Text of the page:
Biosimilar Saftey and the Real Patient Voice

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  • 07/17/2014

Desperate too-clever-by-half efforts to derail biosimilar pharmacovigilance are contrary to the public health and require rebuttal.

Some generics manufacturers, payers, and national chain drug stores have interwoven half-truths, out of context comments and just plain misinformation to build a fatuous argument dressed up as support for patient safety. But the actual patient and safety communities are firmly on the polar opposite side – in favor of safety, choice, and transparency.

The insurance-industry driven effort claims that distinguishable names for biologics “could lead to patient and prescriber confusion, increasing the possibility of medication errors.”  Unpacking that a bit, biologics are complex therapies that are made from living cells and prescribed for patients with difficult-to-target, debilitating and life-threatening health conditions such as cancer, diabetes, MS, lupus, Crohn’s disease and rheumatoid arthritis. There are no generics for them but it is expected that the closest thing –  biosimilars – will soon enter the US marketplace. What the insurers are essentially saying is that, a biosimilar that relates to a biologic should have exactly the same name as that biologic. 

In the case of biologics and biosimilars, even minute differences between products can cause individual patients to respond differently even though each product is considered safe and effective. Of greatest concern is immunogenicity, which carries a significant risk for all biologics. Because of the size and complexity of the biologic molecule, patients can experience unwanted immune reactions; these reactions can occur months after a patient begins taking the medicine and it is often difficult to know if it is due to the reaction to the medicine or simply the progression of the patient’s condition.

With all of these considerations, it stands to reason that the name of biologics and biosimilars should be similar, not the same. But rather than taking my word for it, consider these important viewpoints:

Distinguishable names…will enable the gathering of sufficient data to ultimately allow providers to fully understand how all biologics – including biosimilars – are performing for minorities. This will lessen the inevitable confusion and assure optimum medical care in the use of biosimilars among minority populations.” – From a June 10th letter to FDA signed by 22 of the leading U.S. organizations focused on minority health, including the National Alliance for Hispanic Health, National Hispanic Medical Association and National Medical Association.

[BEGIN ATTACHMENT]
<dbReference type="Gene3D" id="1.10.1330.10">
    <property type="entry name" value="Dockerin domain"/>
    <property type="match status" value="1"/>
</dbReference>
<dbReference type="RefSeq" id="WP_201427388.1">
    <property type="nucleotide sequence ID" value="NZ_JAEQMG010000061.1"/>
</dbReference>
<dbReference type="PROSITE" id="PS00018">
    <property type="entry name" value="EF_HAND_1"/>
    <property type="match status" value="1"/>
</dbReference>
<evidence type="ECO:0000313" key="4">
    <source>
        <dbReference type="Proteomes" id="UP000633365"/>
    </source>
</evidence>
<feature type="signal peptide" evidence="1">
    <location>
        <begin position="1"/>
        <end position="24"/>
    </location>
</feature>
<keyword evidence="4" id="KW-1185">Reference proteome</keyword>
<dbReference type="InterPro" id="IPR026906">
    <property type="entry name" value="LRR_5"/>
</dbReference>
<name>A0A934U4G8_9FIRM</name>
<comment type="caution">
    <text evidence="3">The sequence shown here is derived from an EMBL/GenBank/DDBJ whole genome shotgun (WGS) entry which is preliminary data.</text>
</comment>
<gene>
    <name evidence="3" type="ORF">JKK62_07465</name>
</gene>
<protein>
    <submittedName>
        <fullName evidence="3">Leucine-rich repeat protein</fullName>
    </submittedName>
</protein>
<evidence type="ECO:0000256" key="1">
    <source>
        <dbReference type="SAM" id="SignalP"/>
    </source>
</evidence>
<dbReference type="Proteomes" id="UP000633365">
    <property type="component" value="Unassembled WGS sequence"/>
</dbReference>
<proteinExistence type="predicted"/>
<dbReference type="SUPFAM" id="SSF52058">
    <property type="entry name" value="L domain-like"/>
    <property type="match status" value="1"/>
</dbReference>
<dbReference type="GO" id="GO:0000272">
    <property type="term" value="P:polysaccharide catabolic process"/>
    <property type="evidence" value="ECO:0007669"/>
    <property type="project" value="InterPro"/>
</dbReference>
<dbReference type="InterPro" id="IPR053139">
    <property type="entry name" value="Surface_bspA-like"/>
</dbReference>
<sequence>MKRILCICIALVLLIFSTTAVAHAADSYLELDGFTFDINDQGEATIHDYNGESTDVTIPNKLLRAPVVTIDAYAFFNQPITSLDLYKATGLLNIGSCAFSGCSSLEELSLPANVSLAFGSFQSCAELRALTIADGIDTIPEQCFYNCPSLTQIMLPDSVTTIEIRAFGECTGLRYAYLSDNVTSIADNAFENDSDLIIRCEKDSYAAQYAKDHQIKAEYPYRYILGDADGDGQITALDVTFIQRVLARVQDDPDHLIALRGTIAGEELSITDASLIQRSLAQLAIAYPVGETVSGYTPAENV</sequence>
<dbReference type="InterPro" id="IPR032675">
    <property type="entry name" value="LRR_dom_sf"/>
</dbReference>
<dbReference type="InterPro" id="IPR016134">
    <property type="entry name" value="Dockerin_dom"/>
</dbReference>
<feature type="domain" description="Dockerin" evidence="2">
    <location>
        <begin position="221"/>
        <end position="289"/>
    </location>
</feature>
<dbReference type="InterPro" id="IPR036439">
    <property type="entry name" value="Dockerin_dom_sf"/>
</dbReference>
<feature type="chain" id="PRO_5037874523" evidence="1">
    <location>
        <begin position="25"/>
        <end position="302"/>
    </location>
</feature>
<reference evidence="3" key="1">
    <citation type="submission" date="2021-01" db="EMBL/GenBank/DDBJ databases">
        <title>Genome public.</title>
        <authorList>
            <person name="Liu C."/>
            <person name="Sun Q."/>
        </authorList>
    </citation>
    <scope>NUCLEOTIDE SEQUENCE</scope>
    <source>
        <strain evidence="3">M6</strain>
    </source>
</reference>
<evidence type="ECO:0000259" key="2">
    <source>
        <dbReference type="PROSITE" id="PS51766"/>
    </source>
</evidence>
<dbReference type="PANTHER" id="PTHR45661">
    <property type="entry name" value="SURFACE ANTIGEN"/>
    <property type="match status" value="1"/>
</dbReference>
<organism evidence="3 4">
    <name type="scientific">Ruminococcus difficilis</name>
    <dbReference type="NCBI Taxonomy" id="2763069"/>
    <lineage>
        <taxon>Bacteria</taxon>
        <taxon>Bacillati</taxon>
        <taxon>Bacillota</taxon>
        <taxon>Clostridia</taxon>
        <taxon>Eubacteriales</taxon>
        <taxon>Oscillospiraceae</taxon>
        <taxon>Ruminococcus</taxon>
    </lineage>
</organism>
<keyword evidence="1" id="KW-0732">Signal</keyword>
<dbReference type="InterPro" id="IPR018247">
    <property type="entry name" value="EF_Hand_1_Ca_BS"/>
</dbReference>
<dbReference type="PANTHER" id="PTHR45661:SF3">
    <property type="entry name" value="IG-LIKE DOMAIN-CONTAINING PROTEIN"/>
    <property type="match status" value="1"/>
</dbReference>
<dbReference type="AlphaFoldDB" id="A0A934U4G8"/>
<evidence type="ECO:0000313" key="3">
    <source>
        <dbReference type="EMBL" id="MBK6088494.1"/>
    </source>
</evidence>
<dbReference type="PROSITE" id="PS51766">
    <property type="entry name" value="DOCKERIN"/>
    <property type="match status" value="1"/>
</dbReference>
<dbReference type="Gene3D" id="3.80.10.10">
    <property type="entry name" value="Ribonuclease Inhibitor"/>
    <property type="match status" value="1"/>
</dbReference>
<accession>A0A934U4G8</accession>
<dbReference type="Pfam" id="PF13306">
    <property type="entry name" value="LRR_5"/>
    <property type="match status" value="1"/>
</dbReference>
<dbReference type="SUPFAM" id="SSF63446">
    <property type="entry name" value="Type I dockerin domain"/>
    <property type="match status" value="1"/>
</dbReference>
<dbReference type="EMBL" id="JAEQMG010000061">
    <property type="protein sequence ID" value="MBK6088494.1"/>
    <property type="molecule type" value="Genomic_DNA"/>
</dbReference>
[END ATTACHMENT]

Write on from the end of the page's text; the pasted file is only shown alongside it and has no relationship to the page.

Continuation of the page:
“…For millions of female patients, any potential increase or decrease in effectiveness of a biologic, along with side effects and adverse reactions, will only be discovered after the treatment is approved and under active use…As states across the country look to the FDA for guidance on issues surrounding biosimilarity, interchangeability, and therapeutic substitution, the agency’s views on sex and genomic-based differences will be crucial…Distinguishable names will enable the gathering of sufficient data to ultimately allow providers to fully understand how all biologics – including biosimilars – are performing for both men and women.” – From a May 20th letter to FDA spearheaded by the Society for Women’s Health Research and signed by 45 other leading U.S. organizations focused on women’s health.

Distinguishable names for biologics support the medical community’s vital post-approval learning curve about which medicines are best for their rare disease patients. Health care providers need to know that a prescribed medicine was actually given to the patient and whether a substitution was made and to what alternative product. This can’t be achieved unless biologic products—especially ones with similar therapeutic purposes—cannot be distinguished, tracked and studied.” – From a June 3rd letter to FDA by the National Organization for Rare Disorders (NORD), the umbrella organization representing the interests of the many advocacy groups that serve 30 million patients impacted by nearly 7,000 rare diseases.

By my estimate, the patient-focused organizations that have come out in support of distinguishable naming cover just about every single American family. Fully addressing all of the inaccuracies and agenda-driven language in the insurance-industry driven letter requires an extensive point-by-point rebuttal [link to one], but the key take-away is this:  if you’re for patient safety, you can’t be against distinguishable naming.

As acknowledged by WHO and regulatory bodies of every developed nation, biologics are not chemical compounds (e.g., statins) — they’re infinitely more complicated. When it comes to biosimilars, we need to be extremely thoughtful about how we set policy and strike a balance that promotes health and safety, rather than forcing a binary response that is driven by profits rather than patients.

Center for Medicine in the Public Interest is a nonprofit, non-partisan organization promoting innovative solutions that advance medical progress, reduce health disparities, extend life and make health care more affordable, preventive and patient-centered. CMPI also provides the public, policymakers and the media a reliable source of independent scientific analysis on issues ranging from personalized medicine, food and drug safety, health care reform and comparative effectiveness.

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